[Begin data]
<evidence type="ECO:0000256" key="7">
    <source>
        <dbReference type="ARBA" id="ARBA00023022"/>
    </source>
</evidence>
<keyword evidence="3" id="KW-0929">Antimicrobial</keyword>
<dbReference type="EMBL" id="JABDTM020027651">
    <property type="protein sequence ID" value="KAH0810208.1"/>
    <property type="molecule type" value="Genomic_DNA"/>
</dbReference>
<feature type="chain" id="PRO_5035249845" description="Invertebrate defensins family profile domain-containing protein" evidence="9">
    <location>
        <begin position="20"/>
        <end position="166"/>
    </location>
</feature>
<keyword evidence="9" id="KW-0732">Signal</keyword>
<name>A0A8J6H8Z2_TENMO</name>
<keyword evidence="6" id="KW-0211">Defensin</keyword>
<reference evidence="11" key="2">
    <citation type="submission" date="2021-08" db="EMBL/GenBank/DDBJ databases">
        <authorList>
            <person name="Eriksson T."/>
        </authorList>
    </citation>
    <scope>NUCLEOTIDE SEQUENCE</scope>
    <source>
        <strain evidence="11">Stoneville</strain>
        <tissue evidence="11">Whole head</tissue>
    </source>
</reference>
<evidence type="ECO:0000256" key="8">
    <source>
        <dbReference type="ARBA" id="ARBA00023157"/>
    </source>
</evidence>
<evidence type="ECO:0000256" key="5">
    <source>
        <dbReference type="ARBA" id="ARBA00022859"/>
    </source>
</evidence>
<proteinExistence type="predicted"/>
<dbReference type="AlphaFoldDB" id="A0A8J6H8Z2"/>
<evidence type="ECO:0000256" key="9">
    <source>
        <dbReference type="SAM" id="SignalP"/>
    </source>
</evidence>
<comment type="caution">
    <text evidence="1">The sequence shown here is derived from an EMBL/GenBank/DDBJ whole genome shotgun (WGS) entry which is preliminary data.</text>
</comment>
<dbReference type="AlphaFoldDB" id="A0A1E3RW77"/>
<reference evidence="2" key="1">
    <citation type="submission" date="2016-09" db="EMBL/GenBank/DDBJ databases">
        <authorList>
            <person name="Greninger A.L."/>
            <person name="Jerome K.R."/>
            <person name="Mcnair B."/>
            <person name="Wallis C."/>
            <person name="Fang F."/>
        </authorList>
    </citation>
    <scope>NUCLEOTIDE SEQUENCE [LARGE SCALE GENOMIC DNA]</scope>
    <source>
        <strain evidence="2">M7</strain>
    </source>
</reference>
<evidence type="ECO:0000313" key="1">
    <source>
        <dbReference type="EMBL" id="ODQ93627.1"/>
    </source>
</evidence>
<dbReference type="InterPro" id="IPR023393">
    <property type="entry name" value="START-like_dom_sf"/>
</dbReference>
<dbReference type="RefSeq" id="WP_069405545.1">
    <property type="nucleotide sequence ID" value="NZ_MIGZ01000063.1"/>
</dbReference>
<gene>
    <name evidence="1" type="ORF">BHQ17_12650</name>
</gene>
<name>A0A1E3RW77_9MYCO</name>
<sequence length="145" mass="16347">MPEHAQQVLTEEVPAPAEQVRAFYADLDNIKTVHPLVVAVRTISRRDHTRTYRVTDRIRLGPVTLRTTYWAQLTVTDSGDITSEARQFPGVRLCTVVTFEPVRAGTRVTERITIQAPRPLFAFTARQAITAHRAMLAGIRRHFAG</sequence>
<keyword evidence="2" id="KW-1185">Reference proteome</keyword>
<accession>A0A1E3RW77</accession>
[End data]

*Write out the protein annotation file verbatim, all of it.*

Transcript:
<evidence type="ECO:0000256" key="7">
    <source>
        <dbReference type="ARBA" id="ARBA00023022"/>
    </source>
</evidence>
<keyword evidence="3" id="KW-0929">Antimicrobial</keyword>
<dbReference type="EMBL" id="JABDTM020027651">
    <property type="protein sequence ID" value="KAH0810208.1"/>
    <property type="molecule type" value="Genomic_DNA"/>
</dbReference>
<feature type="chain" id="PRO_5035249845" description="Invertebrate defensins family profile domain-containing protein" evidence="9">
    <location>
        <begin position="20"/>
        <end position="166"/>
    </location>
</feature>
<keyword evidence="9" id="KW-0732">Signal</keyword>
<name>A0A8J6H8Z2_TENMO</name>
<keyword evidence="6" id="KW-0211">Defensin</keyword>
<reference evidence="11" key="2">
    <citation type="submission" date="2021-08" db="EMBL/GenBank/DDBJ databases">
        <authorList>
            <person name="Eriksson T."/>
        </authorList>
    </citation>
    <scope>NUCLEOTIDE SEQUENCE</scope>
    <source>
        <strain evidence="11">Stoneville</strain>
        <tissue evidence="11">Whole head</tissue>
    </source>
</reference>
<evidence type="ECO:0000256" key="8">
    <source>
        <dbReference type="ARBA" id="ARBA00023157"/>
    </source>
</evidence>
<evidence type="ECO:0000256" key="5">
    <source>
        <dbReference type="ARBA" id="ARBA00022859"/>
    </source>
</evidence>
<proteinExistence type="predicted"/>
<dbReference type="AlphaFoldDB" id="A0A8J6H8Z2"/>
<evidence type="ECO:0000256" key="9">
    <source>
        <dbReference type="SAM" id="SignalP"/>
    </source>
</evidence>
<comment type="caution">
    <text evidence="1">The sequence shown here is derived from an EMBL/GenBank/DDBJ whole genome shotgun (WGS) entry which is preliminary data.</text>
</comment>
<dbReference type="AlphaFoldDB" id="A0A1E3RW77"/>
<reference evidence="2" key="1">
    <citation type="submission" date="2016-09" db="EMBL/GenBank/DDBJ databases">
        <authorList>
            <person name="Greninger A.L."/>
            <person name="Jerome K.R."/>
            <person name="Mcnair B."/>
            <person name="Wallis C."/>
            <person name="Fang F."/>
        </authorList>
    </citation>
    <scope>NUCLEOTIDE SEQUENCE [LARGE SCALE GENOMIC DNA]</scope>
    <source>
        <strain evidence="2">M7</strain>
    </source>
</reference>
<evidence type="ECO:0000313" key="1">
    <source>
        <dbReference type="EMBL" id="ODQ93627.1"/>
    </source>
</evidence>
<dbReference type="InterPro" id="IPR023393">
    <property type="entry name" value="START-like_dom_sf"/>
</dbReference>
<dbReference type="RefSeq" id="WP_069405545.1">
    <property type="nucleotide sequence ID" value="NZ_MIGZ01000063.1"/>
</dbReference>
<gene>
    <name evidence="1" type="ORF">BHQ17_12650</name>
</gene>
<name>A0A1E3RW77_9MYCO</name>
<sequence length="145" mass="16347">MPEHAQQVLTEEVPAPAEQVRAFYADLDNIKTVHPLVVAVRTISRRDHTRTYRVTDRIRLGPVTLRTTYWAQLTVTDSGDITSEARQFPGVRLCTVVTFEPVRAGTRVTERITIQAPRPLFAFTARQAITAHRAMLAGIRRHFAG</sequence>
<keyword evidence="2" id="KW-1185">Reference proteome</keyword>
<accession>A0A1E3RW77</accession>